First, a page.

## My Favorite Game, Social Media Style

Inspired by Planet Money’s Pick A Number contest, and buoyed by a story about how NCTM President Mike Shaughnessy recently used my favorite game with a group of students at Albuquerque Academy, I’ve decided to conduct an online experiment using a Google Docs form.

If you’ve got a minute and are willing to participate, read on.

The rules for my favorite game are as follows:

• On a piece of paper, everyone playing writes down a positive integer.
• Show your number to a neighbor (for verification purposes only).
• The winner is the person who wrote down the smallest integer not written by anyone else.

In order for this psychological math strategy game to be any fun, you need one important piece of information — how many people are playing. If played as a solitaire game, you should win every time. But if played with a group of 50, well, some real thought will need to go into your choice. Consequently, I’m going to limit the game to 100 players. (Well, sort of. What I’m actually gonna do is break the total number of responses into groups of 100, and I’ll consider each set as a separate game. So it’s not exactly the same, but this should allow you to play using the same strategy as if you were playing with just 99 other people.)

For this online version, the second step of the rules — show your number to a neighbor — is unnecessary. So all you need to do to play is enter your number. (I’ve also asked for your name and email address, too, just so I can give you proper credit and contact you if you win. But those are optional. If you do supply your email address, cross my heart, there will be no spam or third‑party solicitations.)

[Update] This game was originally run for one week, Nov 28 – Dec 5, 2011. The results of that initial trial (based on 1,042 entries) are available at the link given below. That said, I see no reason to prevent others from participating and, from time to time, I will update the results page to reflect new data.

http://mathjokes4mathyfolks.wordpress.com/2011/12/05/results-for-my-favorite-game/

If you have difficulty accessing the form below, click this link.

Entry filed under: Uncategorized. Tags: , , , , , , .

• 1. Bon Crowder  |  November 30, 2011 at 3:32 pm

I’m so nervous! Did I win? Probably not. No, really, the probability that I won is, well, quite low.

What IS the probability that someone wins this, anyway? 1/100? I’m guessing you can’t really tell because of the human factor – we’re all trying to think this through and figure out what others will do.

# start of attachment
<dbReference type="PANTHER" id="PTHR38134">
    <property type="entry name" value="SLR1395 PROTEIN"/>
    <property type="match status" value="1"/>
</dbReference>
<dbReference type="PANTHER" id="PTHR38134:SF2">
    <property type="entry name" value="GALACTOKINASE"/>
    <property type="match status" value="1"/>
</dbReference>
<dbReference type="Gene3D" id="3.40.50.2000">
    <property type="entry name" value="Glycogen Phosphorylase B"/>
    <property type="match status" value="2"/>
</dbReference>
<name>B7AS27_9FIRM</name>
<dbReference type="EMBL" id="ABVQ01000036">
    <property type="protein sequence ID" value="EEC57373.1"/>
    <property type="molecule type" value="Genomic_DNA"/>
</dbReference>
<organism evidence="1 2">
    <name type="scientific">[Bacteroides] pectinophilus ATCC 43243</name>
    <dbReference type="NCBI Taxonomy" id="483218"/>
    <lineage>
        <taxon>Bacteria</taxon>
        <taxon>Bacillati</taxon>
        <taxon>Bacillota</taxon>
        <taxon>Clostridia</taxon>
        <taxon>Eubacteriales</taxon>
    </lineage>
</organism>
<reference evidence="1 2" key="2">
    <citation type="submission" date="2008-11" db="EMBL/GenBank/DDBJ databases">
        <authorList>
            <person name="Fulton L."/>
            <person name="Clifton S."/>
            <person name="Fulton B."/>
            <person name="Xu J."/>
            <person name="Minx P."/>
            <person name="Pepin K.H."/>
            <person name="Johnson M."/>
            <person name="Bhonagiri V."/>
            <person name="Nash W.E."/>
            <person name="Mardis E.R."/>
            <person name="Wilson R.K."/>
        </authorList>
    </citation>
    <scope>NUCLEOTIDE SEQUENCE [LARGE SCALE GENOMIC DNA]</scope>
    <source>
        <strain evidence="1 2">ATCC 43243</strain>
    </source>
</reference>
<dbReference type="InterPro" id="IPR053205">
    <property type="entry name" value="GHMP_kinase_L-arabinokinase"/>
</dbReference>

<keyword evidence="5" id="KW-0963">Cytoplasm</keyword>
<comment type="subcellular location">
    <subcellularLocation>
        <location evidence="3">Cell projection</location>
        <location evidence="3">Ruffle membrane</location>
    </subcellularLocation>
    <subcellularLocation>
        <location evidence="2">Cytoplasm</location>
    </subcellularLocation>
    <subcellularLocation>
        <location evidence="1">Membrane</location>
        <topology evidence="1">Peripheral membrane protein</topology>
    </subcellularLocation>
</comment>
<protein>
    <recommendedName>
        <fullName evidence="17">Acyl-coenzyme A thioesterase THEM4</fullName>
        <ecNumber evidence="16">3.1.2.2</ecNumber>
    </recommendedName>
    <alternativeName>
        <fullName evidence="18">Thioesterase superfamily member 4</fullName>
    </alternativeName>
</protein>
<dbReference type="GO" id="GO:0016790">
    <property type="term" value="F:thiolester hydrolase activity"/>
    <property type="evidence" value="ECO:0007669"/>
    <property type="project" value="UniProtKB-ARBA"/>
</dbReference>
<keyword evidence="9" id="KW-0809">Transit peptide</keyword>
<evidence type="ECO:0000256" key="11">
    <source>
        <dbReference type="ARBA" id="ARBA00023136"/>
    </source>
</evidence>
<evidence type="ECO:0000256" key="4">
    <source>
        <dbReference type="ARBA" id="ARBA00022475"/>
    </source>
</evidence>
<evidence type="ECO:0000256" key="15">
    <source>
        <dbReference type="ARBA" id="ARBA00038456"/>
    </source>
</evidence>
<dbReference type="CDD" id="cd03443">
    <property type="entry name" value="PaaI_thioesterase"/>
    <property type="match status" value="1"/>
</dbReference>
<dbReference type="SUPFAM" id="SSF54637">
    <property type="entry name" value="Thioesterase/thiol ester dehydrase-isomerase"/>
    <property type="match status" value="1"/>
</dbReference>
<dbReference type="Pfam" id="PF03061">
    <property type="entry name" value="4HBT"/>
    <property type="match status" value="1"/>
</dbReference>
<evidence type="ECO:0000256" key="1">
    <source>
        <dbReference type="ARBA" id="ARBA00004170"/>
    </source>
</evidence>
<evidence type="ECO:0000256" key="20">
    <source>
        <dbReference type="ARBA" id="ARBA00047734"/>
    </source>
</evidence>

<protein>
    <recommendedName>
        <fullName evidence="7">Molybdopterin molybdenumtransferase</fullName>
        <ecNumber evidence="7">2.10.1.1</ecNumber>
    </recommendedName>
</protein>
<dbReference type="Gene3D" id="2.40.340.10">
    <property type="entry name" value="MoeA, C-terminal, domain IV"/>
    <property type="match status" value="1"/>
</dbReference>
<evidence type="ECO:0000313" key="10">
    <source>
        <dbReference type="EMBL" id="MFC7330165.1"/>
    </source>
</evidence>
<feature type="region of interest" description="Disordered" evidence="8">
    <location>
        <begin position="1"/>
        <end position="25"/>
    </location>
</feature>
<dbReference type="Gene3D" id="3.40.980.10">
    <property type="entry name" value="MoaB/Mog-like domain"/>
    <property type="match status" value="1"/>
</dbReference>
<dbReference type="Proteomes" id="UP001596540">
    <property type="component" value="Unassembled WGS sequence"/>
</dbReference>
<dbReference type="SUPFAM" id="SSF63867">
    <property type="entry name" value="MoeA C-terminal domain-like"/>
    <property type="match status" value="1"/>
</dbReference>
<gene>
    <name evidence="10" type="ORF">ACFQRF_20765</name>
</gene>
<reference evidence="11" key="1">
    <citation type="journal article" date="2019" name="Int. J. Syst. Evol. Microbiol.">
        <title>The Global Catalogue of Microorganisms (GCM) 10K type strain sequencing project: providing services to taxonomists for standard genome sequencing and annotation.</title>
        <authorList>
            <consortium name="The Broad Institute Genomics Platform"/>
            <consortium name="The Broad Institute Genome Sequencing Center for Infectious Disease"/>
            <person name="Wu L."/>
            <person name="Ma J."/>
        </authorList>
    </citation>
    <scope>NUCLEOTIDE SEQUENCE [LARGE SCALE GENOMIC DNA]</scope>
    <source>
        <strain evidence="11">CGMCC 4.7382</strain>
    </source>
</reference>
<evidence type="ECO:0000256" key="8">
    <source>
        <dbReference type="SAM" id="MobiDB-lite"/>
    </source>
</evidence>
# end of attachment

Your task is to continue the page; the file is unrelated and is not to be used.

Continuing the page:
#ARG

• 2. venneblock  |  November 30, 2011 at 9:03 pm

Sorry, Bon, I should have mentioned that I’ll post results a week from the original post — which is next Monday, December 5. I want to give enough time for folks to pick a number.

• 3. Spiked Math  |  December 3, 2011 at 6:35 pm

I’m pretty sure I won, so no one better be picking my number!!

• 4. SHiNKiROU (@ProjSHiNKiROU)  |  December 3, 2011 at 11:35 pm

https://gist.github.com/1429134
I wrote a program to play that game in iteration.
There are 3 strategies:
– Adaptive: finds trend, randomizes data
– All One: always write 1
– Random

Here are the results for 1000 matches:
– 1 Ad, 48 A1, 1 R: Random wins (Adaptive second place)
– 48 Ad, 1 A1, 1 R: Random wins (Adaptive make each other lose)

An another strategy, Predictive is not yet programmed. It basically decides using n-grams, may be useful for matches between low amount of people.

Basically, if you found yourself in that game with full of inexperienced people, do Adaptive

• 5. Quantum Panda  |  December 4, 2011 at 1:07 am

Thinking about the strategies available to use in this game, I started considering the case of a two-player game. In that vein, I do not see any good strategy to use in a two-player game.

With only two players, there are only two cases: both players choose the same number, in which case no one wins, or they choose different numbers, in which case the lowest number chosen wins.

The logical play, in a two-player game, is to choose 1. If both choose 1, no one wins. If one player chooses a number greater than 1, then the other wins by choosing 1. I see no better strategy than choosing 1, as 1 loses only if both players choose the same number. Choosing any greater integer is a sign of overthinking it.

Somehow, I’m not comfortable with this analysis. Gut instinct suggests that a better strategy can be found with the right analysis. Is strategically analyzing the possibilities for two players second-guessing yourself, or is it something that can lead to a richer solution?

• 6. Jenny  |  December 4, 2011 at 2:26 pm

It’s definitely not 1/100, since there may not be a winner at all.

• 7. Martin Gerner  |  December 5, 2011 at 10:40 am

When you announce the winner, could you also post a histogram of the distribution of the answers (both overall and limited to only the winning answers)? I’m curious to see what people entered.

• 8. venneblock  |  December 5, 2011 at 11:08 am

Absolutely! That’s part of the info I was planning to provide. I think it’ll be quite interesting.

The Math Jokes 4 Mathy Folks blog is an online extension to the book Math Jokes 4 Mathy Folks. The blog contains jokes submitted by readers, new jokes discovered by the author, details about speaking appearances and workshops, and other random bits of information that might be interesting to the strange folks who like math jokes.

## MJ4MF (offline version)

Math Jokes 4 Mathy Folks is available from Amazon, Borders, Barnes & Noble, NCTM, Robert D. Reed Publishers, and other purveyors of exceptional literature.